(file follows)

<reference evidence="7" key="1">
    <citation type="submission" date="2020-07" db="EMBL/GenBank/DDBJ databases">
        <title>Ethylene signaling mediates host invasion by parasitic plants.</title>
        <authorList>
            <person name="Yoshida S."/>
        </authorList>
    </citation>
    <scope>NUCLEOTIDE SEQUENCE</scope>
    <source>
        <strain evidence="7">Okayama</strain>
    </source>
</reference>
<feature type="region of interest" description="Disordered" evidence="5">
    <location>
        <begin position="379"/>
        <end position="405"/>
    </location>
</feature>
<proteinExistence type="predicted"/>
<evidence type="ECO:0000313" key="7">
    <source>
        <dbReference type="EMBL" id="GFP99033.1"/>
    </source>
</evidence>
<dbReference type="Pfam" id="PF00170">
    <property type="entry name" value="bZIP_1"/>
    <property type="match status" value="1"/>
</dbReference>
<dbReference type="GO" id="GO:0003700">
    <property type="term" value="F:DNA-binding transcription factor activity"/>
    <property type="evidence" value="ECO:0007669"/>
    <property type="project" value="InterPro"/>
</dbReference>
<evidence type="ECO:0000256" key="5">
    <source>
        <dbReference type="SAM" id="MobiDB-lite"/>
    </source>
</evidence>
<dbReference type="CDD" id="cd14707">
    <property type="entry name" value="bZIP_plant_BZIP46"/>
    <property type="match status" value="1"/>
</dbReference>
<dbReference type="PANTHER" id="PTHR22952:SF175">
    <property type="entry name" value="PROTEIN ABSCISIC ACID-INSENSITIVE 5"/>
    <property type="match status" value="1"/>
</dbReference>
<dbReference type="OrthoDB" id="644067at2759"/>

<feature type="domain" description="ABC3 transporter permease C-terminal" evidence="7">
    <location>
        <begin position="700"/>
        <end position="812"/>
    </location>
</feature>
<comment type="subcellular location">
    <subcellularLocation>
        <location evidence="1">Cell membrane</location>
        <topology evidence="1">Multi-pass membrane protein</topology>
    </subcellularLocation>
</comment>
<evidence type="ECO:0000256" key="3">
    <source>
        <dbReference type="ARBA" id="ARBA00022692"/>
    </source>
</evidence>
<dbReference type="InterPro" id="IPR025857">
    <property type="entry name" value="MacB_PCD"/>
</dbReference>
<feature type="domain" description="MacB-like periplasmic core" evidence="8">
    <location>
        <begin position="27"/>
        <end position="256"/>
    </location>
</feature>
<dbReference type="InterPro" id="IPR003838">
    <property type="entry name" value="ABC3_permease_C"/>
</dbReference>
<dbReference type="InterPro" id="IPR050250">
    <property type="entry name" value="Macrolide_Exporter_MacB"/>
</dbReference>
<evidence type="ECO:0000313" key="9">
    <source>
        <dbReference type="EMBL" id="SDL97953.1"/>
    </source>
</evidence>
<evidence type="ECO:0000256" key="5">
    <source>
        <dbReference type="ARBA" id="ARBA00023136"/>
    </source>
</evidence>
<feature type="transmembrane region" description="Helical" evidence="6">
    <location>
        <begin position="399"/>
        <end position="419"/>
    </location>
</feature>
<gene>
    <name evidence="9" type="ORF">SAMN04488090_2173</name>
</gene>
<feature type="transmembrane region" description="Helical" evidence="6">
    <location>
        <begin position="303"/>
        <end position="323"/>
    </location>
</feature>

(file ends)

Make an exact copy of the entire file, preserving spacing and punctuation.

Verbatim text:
<reference evidence="7" key="1">
    <citation type="submission" date="2020-07" db="EMBL/GenBank/DDBJ databases">
        <title>Ethylene signaling mediates host invasion by parasitic plants.</title>
        <authorList>
            <person name="Yoshida S."/>
        </authorList>
    </citation>
    <scope>NUCLEOTIDE SEQUENCE</scope>
    <source>
        <strain evidence="7">Okayama</strain>
    </source>
</reference>
<feature type="region of interest" description="Disordered" evidence="5">
    <location>
        <begin position="379"/>
        <end position="405"/>
    </location>
</feature>
<proteinExistence type="predicted"/>
<evidence type="ECO:0000313" key="7">
    <source>
        <dbReference type="EMBL" id="GFP99033.1"/>
    </source>
</evidence>
<dbReference type="Pfam" id="PF00170">
    <property type="entry name" value="bZIP_1"/>
    <property type="match status" value="1"/>
</dbReference>
<dbReference type="GO" id="GO:0003700">
    <property type="term" value="F:DNA-binding transcription factor activity"/>
    <property type="evidence" value="ECO:0007669"/>
    <property type="project" value="InterPro"/>
</dbReference>
<evidence type="ECO:0000256" key="5">
    <source>
        <dbReference type="SAM" id="MobiDB-lite"/>
    </source>
</evidence>
<dbReference type="CDD" id="cd14707">
    <property type="entry name" value="bZIP_plant_BZIP46"/>
    <property type="match status" value="1"/>
</dbReference>
<dbReference type="PANTHER" id="PTHR22952:SF175">
    <property type="entry name" value="PROTEIN ABSCISIC ACID-INSENSITIVE 5"/>
    <property type="match status" value="1"/>
</dbReference>
<dbReference type="OrthoDB" id="644067at2759"/>

<feature type="domain" description="ABC3 transporter permease C-terminal" evidence="7">
    <location>
        <begin position="700"/>
        <end position="812"/>
    </location>
</feature>
<comment type="subcellular location">
    <subcellularLocation>
        <location evidence="1">Cell membrane</location>
        <topology evidence="1">Multi-pass membrane protein</topology>
    </subcellularLocation>
</comment>
<evidence type="ECO:0000256" key="3">
    <source>
        <dbReference type="ARBA" id="ARBA00022692"/>
    </source>
</evidence>
<dbReference type="InterPro" id="IPR025857">
    <property type="entry name" value="MacB_PCD"/>
</dbReference>
<feature type="domain" description="MacB-like periplasmic core" evidence="8">
    <location>
        <begin position="27"/>
        <end position="256"/>
    </location>
</feature>
<dbReference type="InterPro" id="IPR003838">
    <property type="entry name" value="ABC3_permease_C"/>
</dbReference>
<dbReference type="InterPro" id="IPR050250">
    <property type="entry name" value="Macrolide_Exporter_MacB"/>
</dbReference>
<evidence type="ECO:0000313" key="9">
    <source>
        <dbReference type="EMBL" id="SDL97953.1"/>
    </source>
</evidence>
<evidence type="ECO:0000256" key="5">
    <source>
        <dbReference type="ARBA" id="ARBA00023136"/>
    </source>
</evidence>
<feature type="transmembrane region" description="Helical" evidence="6">
    <location>
        <begin position="399"/>
        <end position="419"/>
    </location>
</feature>
<gene>
    <name evidence="9" type="ORF">SAMN04488090_2173</name>
</gene>
<feature type="transmembrane region" description="Helical" evidence="6">
    <location>
        <begin position="303"/>
        <end position="323"/>
    </location>
</feature>